Springville Author Kathryn Jones Shares New Approach In Her Book

Kyle Smith

workingPhoto by Ben Mullins on Unsplash

Are you an automator? Do you automate your sales? Do you automate the growth of your following? Are you able to automate for impact? The sooner you start automating processes, the more effective you'll become as a business owner.

I recently chatted with Brigham Young graduate, Springville resident and serious automator, Kathryn Jones. She would like to show you how how to do it too. Kathryn Jones is a bestselling author, Certified Internet Marketer and the ClickFunnels Dream Car winner. Katryn’s new book is titled Automate Your Routine Guarantee Your Results. Here is a summary of our conversation. And the thing is, a lot of these approaches can be put into place very quickly.

What do you mean by automating?

Becoming an automator really is actually a mindset and a lifestyle. The word automation means to set up systems so that things can be done without human control. We all have repetitive tasks that we can outsource to other people. We can use software systems to free up our headspace and out time.

Kathryn said she discovered in her early twenties that she was lacking motivation and will power to get up. By setting up a simple system with a loud alarm clock, she discovered that she could use that tool and suddenly set herself up for success.

She even applied this principle to eating healthier; instead of having waffles and cinnamon rolls in the house, she would only have egg whites.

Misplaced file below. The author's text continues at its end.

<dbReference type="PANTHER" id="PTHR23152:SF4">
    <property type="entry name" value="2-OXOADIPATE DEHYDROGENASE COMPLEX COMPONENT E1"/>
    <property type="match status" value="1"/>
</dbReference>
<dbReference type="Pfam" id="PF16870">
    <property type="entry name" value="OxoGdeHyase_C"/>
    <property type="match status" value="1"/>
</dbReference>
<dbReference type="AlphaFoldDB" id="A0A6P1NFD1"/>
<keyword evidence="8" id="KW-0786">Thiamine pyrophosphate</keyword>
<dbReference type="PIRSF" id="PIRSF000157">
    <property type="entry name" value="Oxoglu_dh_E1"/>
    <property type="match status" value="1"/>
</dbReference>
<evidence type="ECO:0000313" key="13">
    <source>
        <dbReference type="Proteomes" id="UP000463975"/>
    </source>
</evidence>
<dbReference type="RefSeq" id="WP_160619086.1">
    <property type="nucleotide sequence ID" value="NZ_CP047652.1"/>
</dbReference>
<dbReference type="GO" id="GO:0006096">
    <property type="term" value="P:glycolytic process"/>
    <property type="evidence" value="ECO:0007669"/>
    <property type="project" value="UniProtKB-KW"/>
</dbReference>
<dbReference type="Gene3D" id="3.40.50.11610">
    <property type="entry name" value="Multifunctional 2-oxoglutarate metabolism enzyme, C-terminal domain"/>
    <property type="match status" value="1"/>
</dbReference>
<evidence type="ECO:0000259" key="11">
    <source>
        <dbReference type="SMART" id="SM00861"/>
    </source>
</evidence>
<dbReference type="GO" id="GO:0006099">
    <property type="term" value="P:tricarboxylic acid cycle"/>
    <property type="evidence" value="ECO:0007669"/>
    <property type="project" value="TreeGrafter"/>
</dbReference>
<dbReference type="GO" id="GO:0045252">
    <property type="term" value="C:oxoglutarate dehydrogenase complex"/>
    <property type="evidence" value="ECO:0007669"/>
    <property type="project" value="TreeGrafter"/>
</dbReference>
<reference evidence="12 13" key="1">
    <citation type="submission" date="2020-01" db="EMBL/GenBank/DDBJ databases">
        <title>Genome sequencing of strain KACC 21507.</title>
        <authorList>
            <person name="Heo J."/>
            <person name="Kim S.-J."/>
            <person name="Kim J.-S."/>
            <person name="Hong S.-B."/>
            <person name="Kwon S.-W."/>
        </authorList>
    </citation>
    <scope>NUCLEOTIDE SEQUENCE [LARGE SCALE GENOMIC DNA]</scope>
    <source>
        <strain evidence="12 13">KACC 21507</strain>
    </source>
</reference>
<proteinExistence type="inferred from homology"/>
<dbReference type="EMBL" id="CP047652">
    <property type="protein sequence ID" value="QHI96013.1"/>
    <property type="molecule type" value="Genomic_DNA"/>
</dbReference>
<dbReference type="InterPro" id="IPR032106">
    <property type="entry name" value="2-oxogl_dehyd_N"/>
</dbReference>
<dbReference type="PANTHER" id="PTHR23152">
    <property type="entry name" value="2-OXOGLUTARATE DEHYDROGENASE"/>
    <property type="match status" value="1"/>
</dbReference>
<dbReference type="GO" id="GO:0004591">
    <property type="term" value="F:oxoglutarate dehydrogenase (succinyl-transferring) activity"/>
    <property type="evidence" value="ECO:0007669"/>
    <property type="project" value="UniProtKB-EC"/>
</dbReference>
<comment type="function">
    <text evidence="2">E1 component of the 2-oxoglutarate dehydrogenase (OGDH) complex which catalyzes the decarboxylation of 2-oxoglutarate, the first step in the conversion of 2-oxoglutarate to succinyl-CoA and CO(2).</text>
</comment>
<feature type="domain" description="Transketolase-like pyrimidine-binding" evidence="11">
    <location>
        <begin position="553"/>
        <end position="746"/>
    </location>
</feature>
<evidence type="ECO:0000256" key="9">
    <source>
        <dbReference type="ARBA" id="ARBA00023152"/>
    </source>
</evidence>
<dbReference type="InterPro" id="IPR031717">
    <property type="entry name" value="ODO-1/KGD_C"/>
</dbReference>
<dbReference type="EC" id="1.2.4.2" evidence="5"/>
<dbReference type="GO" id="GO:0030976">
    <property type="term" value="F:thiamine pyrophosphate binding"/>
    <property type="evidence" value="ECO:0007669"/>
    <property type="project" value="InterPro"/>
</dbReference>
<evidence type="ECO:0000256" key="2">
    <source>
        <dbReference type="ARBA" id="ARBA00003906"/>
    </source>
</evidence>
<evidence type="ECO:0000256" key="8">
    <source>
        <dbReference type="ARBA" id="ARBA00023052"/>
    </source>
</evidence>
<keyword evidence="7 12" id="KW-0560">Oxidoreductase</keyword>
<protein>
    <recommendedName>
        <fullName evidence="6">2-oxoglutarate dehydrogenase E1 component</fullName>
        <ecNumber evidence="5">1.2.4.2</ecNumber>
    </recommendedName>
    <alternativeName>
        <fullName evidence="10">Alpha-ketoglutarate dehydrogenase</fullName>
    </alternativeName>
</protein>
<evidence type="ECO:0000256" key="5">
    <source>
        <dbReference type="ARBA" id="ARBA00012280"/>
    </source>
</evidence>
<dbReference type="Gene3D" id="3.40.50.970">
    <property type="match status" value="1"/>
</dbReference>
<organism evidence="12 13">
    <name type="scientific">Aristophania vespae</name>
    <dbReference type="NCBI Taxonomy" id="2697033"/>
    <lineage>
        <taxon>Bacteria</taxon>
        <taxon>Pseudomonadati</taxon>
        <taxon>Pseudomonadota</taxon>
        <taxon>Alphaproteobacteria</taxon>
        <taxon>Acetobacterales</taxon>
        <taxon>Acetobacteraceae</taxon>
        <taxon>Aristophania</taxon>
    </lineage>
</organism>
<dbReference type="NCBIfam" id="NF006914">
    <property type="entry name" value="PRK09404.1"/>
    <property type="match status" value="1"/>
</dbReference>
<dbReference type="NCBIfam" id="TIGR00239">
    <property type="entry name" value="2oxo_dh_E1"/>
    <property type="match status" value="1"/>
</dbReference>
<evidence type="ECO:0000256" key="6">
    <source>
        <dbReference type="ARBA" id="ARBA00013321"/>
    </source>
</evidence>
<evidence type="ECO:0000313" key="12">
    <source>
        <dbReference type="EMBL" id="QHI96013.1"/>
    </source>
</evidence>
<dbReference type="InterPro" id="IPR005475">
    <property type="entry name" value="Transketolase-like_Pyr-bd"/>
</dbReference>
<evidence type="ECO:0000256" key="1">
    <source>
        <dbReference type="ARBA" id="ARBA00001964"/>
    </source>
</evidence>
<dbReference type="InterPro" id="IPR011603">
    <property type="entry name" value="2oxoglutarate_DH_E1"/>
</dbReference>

All automation can be simplified to one basic question: How can I avoid making the same mistake twice? Once you answer that question, you can start automating.

So is automating about apps?

Jones says there is more to a system than just an app; barriers are important. The elimination of other possibilities is essential too. When you combine human behavior with essentially computer science coding, right, you’re actually able to program your brain.

If we look at the basics of coding, it’s zeros and ones. A computer will do exactly what you tell it to do.

So when you’re creating your routines, it is important to write out what you want to do as if you are a computer. Break it down, and you literally program your mind.

With the example of using an alarm clock, she broke it down like this. First, you open your eyes. Then you take two deep clensing breaths. Then you sit up. Next, you get out of your bed. Leave your room and close the door so you can't easily go back into your room. Then walk to the alarm clock. Turn it off. Go into the bathroom. Then close the door and shower. Once you start elminating other options, you can help your brain out and give yourself a more disciplined and regimented routine.

Yes, that example is more extreme, but it makes a lot of sense because it really breaks things down into very simple, clear steps.

Once you start automating your routines, you will also free up your time and start being more efficient and more productive. Imagine what it would be like to maximize your time and your energy. If you were to implement these approaches simply in the morning and in the evening, I have no doubt that you could have more energy, get more done and even have more free time to relax.

Thanks so much to Kathryn for taking the time to speak with me about these important topics. I learned a lot from the conversation, and know I can implement a lot of these things even today.

What is something that you'd like to automate in your life today? What can you do to put this approach into action as soon as possible?

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I write about writing, productivity, and creativity.

St. Louis, MO

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